Have you ever wondered which came first: pasta or noodles? And which country created them? Did the Chinese invent pasta? Or did Italians invent noodles? It’s a question that’s been debated for centuries. Whoever it was, we can all be grateful for pasta or noodles. And enjoy some fusion cuisine where Italy meets China in a bowl of Italian Style Chicken Ramen Noodle bowl.
The chicken broth alone in this recipe is to die for!
For the last 10-ish years, there has been a serious RAMEN CRAZE in the United States with noodle eateries opening all over the country to serve endless bowls of the stuff. Adding to the current ramen noodle mania, this recipe is one reason why it’s no longer trendy to obsess over ramen noodles but rather to understand why they are a huge part of the American food scene.
It’s hard to escape this complicated but soul-satisfying Asian comfort food.
But back to the debate! The tall tale of Marco Polo, the famous merchant from Venice, bringing pasta to Italy from his travels in China, is now known to be false. Sorry for the spoiler alert, but it turns out that it was just a marketing story to sell ‘macaroni’ years ago. This is according to John Dickie, historian of Italian cuisine.
The first bowl of noodles was unearthed in 2005: a 4000-year-old bowl of noodles at an archaeological site at Lajia, China. This amazing noodle find is now the earliest noodle discovery of all time. Whoa!
Then food writer, Jen Lin-Liu (author of the book “On the Noodle Road” journeyed in 2010 between Beijing, China and Rome, Italy to help determine whether pasta is actually Italian or Chinese.
She found that the earliest written documentation of noodles was in China around the third century [206 – 220] BC. and the earliest record of noodles/pasta in Europe was dated later between 500 and 600 AD.
‘Nuff of that stuff! Let’s fast forward out of the books of history to the present moment in food! Let’s get to a recipe that’s part Italian and part Chinese!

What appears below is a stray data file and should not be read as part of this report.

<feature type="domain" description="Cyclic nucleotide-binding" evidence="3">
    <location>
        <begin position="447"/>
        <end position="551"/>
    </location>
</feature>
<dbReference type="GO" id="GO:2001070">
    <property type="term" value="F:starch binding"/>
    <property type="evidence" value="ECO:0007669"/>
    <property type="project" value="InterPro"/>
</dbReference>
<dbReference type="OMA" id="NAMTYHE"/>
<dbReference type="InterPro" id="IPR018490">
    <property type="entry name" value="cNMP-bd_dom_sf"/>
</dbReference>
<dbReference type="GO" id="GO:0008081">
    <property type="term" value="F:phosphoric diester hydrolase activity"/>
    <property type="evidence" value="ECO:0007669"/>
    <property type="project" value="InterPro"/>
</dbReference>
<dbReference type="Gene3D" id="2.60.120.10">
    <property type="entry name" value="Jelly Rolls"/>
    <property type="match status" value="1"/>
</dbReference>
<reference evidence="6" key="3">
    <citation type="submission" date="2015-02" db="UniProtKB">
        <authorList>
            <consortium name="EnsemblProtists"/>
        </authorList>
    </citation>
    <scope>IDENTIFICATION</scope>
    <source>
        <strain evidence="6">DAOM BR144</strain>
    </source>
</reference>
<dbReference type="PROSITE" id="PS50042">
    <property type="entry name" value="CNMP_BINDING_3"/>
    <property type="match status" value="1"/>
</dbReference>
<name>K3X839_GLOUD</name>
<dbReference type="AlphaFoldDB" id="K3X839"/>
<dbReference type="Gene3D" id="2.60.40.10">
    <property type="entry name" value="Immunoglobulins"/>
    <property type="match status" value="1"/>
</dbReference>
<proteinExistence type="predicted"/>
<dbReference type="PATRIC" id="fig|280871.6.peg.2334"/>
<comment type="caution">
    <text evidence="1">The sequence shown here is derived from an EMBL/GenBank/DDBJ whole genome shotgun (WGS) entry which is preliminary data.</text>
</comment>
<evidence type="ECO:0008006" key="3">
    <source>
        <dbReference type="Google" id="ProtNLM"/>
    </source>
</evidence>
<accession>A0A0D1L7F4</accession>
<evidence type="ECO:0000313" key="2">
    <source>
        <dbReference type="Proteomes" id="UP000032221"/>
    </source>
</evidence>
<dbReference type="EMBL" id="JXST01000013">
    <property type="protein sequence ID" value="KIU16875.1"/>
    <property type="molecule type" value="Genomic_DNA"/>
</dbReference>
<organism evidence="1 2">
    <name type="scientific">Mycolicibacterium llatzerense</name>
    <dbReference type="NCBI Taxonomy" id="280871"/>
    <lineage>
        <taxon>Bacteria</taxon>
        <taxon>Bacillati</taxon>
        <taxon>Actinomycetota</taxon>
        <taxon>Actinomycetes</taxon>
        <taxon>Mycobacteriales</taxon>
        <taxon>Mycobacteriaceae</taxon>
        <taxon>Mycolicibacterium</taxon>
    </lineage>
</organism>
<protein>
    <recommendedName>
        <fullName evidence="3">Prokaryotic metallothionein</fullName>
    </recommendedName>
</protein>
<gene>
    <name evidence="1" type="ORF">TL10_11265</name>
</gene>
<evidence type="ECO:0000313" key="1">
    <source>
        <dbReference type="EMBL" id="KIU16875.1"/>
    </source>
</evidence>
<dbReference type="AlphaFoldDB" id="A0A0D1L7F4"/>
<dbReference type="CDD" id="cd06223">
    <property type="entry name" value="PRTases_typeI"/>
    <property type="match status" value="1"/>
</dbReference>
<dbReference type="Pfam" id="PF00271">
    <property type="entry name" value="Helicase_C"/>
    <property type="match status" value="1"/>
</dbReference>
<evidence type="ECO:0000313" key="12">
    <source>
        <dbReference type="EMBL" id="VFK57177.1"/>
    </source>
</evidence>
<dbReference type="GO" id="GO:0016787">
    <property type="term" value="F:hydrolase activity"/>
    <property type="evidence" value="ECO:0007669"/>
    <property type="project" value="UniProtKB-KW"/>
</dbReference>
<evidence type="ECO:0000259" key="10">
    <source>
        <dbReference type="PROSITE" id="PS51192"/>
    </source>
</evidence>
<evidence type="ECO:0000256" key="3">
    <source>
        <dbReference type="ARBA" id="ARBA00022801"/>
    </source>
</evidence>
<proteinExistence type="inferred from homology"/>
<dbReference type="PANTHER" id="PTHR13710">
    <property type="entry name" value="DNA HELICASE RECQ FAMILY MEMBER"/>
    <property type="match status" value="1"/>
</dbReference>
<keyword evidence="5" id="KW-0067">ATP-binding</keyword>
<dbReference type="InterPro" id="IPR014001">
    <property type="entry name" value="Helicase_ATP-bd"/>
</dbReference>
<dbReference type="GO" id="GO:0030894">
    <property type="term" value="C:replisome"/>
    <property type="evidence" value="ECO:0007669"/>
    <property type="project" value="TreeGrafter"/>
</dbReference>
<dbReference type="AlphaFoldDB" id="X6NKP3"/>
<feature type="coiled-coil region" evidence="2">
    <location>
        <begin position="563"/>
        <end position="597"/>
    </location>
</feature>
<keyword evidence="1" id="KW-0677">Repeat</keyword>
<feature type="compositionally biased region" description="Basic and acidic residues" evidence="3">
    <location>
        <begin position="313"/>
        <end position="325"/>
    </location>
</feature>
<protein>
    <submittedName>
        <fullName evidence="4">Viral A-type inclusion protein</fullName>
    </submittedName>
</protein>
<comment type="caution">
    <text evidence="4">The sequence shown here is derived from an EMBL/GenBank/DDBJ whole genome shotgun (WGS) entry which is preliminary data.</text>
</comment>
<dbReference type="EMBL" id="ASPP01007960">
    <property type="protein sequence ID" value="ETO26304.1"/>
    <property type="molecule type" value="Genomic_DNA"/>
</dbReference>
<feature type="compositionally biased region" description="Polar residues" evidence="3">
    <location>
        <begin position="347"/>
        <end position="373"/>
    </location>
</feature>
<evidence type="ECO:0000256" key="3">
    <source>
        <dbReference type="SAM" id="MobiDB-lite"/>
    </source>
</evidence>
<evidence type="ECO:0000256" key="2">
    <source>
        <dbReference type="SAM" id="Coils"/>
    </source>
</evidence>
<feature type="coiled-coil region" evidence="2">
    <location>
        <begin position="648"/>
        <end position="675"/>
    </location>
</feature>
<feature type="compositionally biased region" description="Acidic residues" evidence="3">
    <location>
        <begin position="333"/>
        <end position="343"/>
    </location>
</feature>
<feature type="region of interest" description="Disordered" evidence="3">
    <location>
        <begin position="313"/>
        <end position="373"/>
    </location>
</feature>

Here in the States, ramen noodles were once serious food for the poor (think: the stereotypical staple of college student diets)! It’s cheap, quick and easy to prepare, and mighty darn good to boot! It was perfect for times when one was forced to live on a dime. Both of my kids depended on ramen noodles during their time in college!
But not today!
That stereotype has disappeared as a boom of ramen shops has sprouted up across the nation.
So what’s the big deal about ramen noodles?
It’s about having the freedom, flexibility, and fun in creating innovative ramen bowls. Which is perfect for noodle fanatics who want to explore new mutant variations. The true appeal of ramen is simply “what to add to ramen?”
There are no rules in creating ramen recipes. Creativity is endless! There are millions of possibilities with the “toppings” you can choose to use. Ramen’s creative nature is what has fed the fuel behind the trend that’s now the norm and the perfect example of how traditional food collides with innovation!
You can even have a ramen party where your guests can build their own ramen bowls!
Creativity is an understatement for this mutant, fusion, Italian Style Chicken Ramen Noodle Bowl!
All you have to do with ramen to meet Italian pasta is “think outside the bowl”!
How To Eat Ramen
Tips for Making the Perfect Slurp-Worthy Bowl of Ramen
- It’s all about the broth. Focus on preparing a broth that screams of intense, rich flavor. This takes time, so use an afternoon when you’re free of other activities. Some broths can simmer up to 24 hours!
- Flavor and body in the broth come from loads of ingredients. Lots of bones (and vegetables if you want to do a vegetarian broth) need to go into the stockpot. As well as lots of time. Pack your pot full of ingredients even before you add any water. Good flavor and a thick broth require a large amount of ingredients and time in order to extract all of the flavors. A few gallons of water reduces down to only a few liters of broth when it’s finished.